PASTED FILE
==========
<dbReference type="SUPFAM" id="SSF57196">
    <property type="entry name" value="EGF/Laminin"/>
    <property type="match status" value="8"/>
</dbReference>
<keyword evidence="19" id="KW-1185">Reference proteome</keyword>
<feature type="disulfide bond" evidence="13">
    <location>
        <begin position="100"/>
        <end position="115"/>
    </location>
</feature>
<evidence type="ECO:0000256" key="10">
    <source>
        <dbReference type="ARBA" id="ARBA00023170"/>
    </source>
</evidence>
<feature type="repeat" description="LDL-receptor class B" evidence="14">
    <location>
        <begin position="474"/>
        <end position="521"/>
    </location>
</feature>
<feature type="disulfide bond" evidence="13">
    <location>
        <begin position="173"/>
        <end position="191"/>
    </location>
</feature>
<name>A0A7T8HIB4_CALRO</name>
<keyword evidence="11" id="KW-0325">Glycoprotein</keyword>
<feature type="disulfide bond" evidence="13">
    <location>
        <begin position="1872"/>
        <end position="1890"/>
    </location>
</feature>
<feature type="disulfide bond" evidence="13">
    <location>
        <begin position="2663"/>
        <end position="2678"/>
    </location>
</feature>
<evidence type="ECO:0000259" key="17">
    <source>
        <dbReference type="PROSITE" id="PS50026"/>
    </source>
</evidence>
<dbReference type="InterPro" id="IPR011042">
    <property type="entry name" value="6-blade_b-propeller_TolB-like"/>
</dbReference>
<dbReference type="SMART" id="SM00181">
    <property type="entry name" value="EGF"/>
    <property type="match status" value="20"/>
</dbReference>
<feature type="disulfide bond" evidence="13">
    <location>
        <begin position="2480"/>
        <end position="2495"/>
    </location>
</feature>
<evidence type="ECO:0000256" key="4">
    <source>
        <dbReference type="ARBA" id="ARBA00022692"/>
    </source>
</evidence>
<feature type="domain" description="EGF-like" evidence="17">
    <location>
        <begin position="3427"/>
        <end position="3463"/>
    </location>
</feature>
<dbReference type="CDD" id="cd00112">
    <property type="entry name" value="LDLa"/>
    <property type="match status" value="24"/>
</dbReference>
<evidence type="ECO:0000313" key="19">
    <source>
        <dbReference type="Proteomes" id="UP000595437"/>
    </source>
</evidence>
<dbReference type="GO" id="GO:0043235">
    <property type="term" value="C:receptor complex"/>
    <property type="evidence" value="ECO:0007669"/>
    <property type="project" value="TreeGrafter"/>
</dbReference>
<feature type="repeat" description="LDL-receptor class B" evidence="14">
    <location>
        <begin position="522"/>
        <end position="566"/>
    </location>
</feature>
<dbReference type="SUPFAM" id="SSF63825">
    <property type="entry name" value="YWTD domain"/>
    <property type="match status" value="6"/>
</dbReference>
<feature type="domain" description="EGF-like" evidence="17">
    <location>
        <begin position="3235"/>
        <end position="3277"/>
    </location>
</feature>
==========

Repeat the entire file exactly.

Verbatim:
<dbReference type="SUPFAM" id="SSF57196">
    <property type="entry name" value="EGF/Laminin"/>
    <property type="match status" value="8"/>
</dbReference>
<keyword evidence="19" id="KW-1185">Reference proteome</keyword>
<feature type="disulfide bond" evidence="13">
    <location>
        <begin position="100"/>
        <end position="115"/>
    </location>
</feature>
<evidence type="ECO:0000256" key="10">
    <source>
        <dbReference type="ARBA" id="ARBA00023170"/>
    </source>
</evidence>
<feature type="repeat" description="LDL-receptor class B" evidence="14">
    <location>
        <begin position="474"/>
        <end position="521"/>
    </location>
</feature>
<feature type="disulfide bond" evidence="13">
    <location>
        <begin position="173"/>
        <end position="191"/>
    </location>
</feature>
<name>A0A7T8HIB4_CALRO</name>
<keyword evidence="11" id="KW-0325">Glycoprotein</keyword>
<feature type="disulfide bond" evidence="13">
    <location>
        <begin position="1872"/>
        <end position="1890"/>
    </location>
</feature>
<feature type="disulfide bond" evidence="13">
    <location>
        <begin position="2663"/>
        <end position="2678"/>
    </location>
</feature>
<evidence type="ECO:0000259" key="17">
    <source>
        <dbReference type="PROSITE" id="PS50026"/>
    </source>
</evidence>
<dbReference type="InterPro" id="IPR011042">
    <property type="entry name" value="6-blade_b-propeller_TolB-like"/>
</dbReference>
<dbReference type="SMART" id="SM00181">
    <property type="entry name" value="EGF"/>
    <property type="match status" value="20"/>
</dbReference>
<feature type="disulfide bond" evidence="13">
    <location>
        <begin position="2480"/>
        <end position="2495"/>
    </location>
</feature>
<evidence type="ECO:0000256" key="4">
    <source>
        <dbReference type="ARBA" id="ARBA00022692"/>
    </source>
</evidence>
<feature type="domain" description="EGF-like" evidence="17">
    <location>
        <begin position="3427"/>
        <end position="3463"/>
    </location>
</feature>
<dbReference type="CDD" id="cd00112">
    <property type="entry name" value="LDLa"/>
    <property type="match status" value="24"/>
</dbReference>
<evidence type="ECO:0000313" key="19">
    <source>
        <dbReference type="Proteomes" id="UP000595437"/>
    </source>
</evidence>
<dbReference type="GO" id="GO:0043235">
    <property type="term" value="C:receptor complex"/>
    <property type="evidence" value="ECO:0007669"/>
    <property type="project" value="TreeGrafter"/>
</dbReference>
<feature type="repeat" description="LDL-receptor class B" evidence="14">
    <location>
        <begin position="522"/>
        <end position="566"/>
    </location>
</feature>
<dbReference type="SUPFAM" id="SSF63825">
    <property type="entry name" value="YWTD domain"/>
    <property type="match status" value="6"/>
</dbReference>
<feature type="domain" description="EGF-like" evidence="17">
    <location>
        <begin position="3235"/>
        <end position="3277"/>
    </location>
</feature>